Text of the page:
>Sifting through the published literature
>reveals why there is debate over the topic.
>Data are limited and, in many cases,
>apparently inconsistent. While this makes
>drawing conclusions more difficult, it
>should not be surprising.
>Science is very rarely as clear-cut as
>might be desired. It is difficult to design
>an ethical experiment that tests only the
>variable of interest and controls for all
>others. It is the researcher’s job to design
>the best experiments possible, and it is the
>individual’s or advocate’s responsibility to examine the results and decide how
>to best respond to them.
>The question of diving and pregnancy is
>a difficult one to study since the trend is
>for women to refrain from diving while
>pregnant2. Most physicians treat diving
>as they would any drug for which the
>evidence with respect to pregnancy is
>incomplete: If there is not a good reason
>to take it, avoid it.
>Anyone who inadvertently dives while
>pregnant, however, may take solace in
>the anecdotal evidence from women
>reporting repeated diving during pregnancy
>without complication. There is
>certainly insufficient evidence to warrant
>termination of a pregnancy. Moreover, if
>emergency hyperbaric oxygen is required
>during pregnancy, for example to treat
>carbon monoxide poisoning, the evidence
>suggests that the risk to the fetus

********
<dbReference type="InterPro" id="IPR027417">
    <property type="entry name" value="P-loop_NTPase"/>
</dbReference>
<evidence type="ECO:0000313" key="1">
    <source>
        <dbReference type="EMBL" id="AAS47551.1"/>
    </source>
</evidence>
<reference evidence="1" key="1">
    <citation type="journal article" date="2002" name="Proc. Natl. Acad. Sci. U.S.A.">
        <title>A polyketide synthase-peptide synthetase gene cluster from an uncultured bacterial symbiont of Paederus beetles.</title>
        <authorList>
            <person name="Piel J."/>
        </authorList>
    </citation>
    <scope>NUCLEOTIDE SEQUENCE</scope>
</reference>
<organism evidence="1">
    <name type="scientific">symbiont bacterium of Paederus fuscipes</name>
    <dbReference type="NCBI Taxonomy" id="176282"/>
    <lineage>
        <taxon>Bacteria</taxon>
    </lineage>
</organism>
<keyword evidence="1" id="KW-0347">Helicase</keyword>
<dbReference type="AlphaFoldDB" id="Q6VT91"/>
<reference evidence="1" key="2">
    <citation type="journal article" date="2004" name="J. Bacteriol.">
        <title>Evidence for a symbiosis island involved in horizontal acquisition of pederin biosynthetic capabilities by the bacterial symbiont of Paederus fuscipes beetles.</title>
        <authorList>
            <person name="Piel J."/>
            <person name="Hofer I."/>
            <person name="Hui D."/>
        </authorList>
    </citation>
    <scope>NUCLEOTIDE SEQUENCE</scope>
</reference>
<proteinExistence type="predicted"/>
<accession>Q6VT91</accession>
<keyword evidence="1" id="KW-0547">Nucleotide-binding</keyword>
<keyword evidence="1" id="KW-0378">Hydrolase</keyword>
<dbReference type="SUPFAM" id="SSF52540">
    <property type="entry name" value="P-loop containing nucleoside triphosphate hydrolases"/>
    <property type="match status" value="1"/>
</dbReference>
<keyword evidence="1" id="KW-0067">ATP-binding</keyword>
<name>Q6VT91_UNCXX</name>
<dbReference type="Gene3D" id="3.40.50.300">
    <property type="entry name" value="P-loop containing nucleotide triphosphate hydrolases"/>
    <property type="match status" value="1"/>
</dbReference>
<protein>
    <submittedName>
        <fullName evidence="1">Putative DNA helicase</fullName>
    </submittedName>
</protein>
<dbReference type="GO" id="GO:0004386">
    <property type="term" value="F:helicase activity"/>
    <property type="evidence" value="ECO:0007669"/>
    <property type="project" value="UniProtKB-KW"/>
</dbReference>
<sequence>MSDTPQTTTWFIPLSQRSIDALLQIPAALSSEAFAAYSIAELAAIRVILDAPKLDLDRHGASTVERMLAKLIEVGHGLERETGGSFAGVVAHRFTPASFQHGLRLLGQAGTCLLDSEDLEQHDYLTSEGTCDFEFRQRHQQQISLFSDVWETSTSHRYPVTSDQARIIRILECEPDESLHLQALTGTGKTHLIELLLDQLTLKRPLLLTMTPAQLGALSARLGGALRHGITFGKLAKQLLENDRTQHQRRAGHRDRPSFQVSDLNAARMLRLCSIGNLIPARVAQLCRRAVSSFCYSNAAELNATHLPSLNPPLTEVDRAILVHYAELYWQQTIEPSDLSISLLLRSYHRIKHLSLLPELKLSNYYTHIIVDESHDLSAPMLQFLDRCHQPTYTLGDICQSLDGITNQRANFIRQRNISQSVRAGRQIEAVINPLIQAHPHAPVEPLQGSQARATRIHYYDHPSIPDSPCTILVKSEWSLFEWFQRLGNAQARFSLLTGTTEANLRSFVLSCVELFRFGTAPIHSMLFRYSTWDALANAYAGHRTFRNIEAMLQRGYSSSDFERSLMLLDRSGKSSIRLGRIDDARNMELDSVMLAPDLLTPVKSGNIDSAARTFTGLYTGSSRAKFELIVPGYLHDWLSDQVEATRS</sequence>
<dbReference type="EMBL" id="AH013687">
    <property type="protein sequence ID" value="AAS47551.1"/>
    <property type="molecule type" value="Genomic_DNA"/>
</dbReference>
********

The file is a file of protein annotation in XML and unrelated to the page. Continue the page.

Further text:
>with treatment is lower than without.
>The overall picture of the literature
>indicates that, while the effect may be
>small, diving during pregnancy does
>increase the risk to the fetus, and the
>consequences could be devastating to
>all involved. Appreciating these essential
>factors, the prudent course is to avoid
>diving while pregnant. While it is possible
>that some diving could be completed
>without impact, the absolute risk of any
>given exposure cannot be determined
>from the available data. Given the ethical
>challenges of research on diving during
>pregnancy and the fact that diving represents
>a completely avoidable risk for most
>women, it is unlikely that studies will be
>conducted to establish the absolute risk
>in the foreseeable future.
>About the Authors
>undergraduate degree in biomedical science
>at Texas A&M University in December 2005.
>She was placed at the Center for Hyperbaric
>Medicine and Environmental Physiology,
>Duke University Medical Center, Durham,
>N.C., as a DAN research intern in the
>summer of 2006.
>at the Center for Hyperbaric Medicine and
>Environmental Physiology, Duke University
>Medical Center, Durham, N.C.,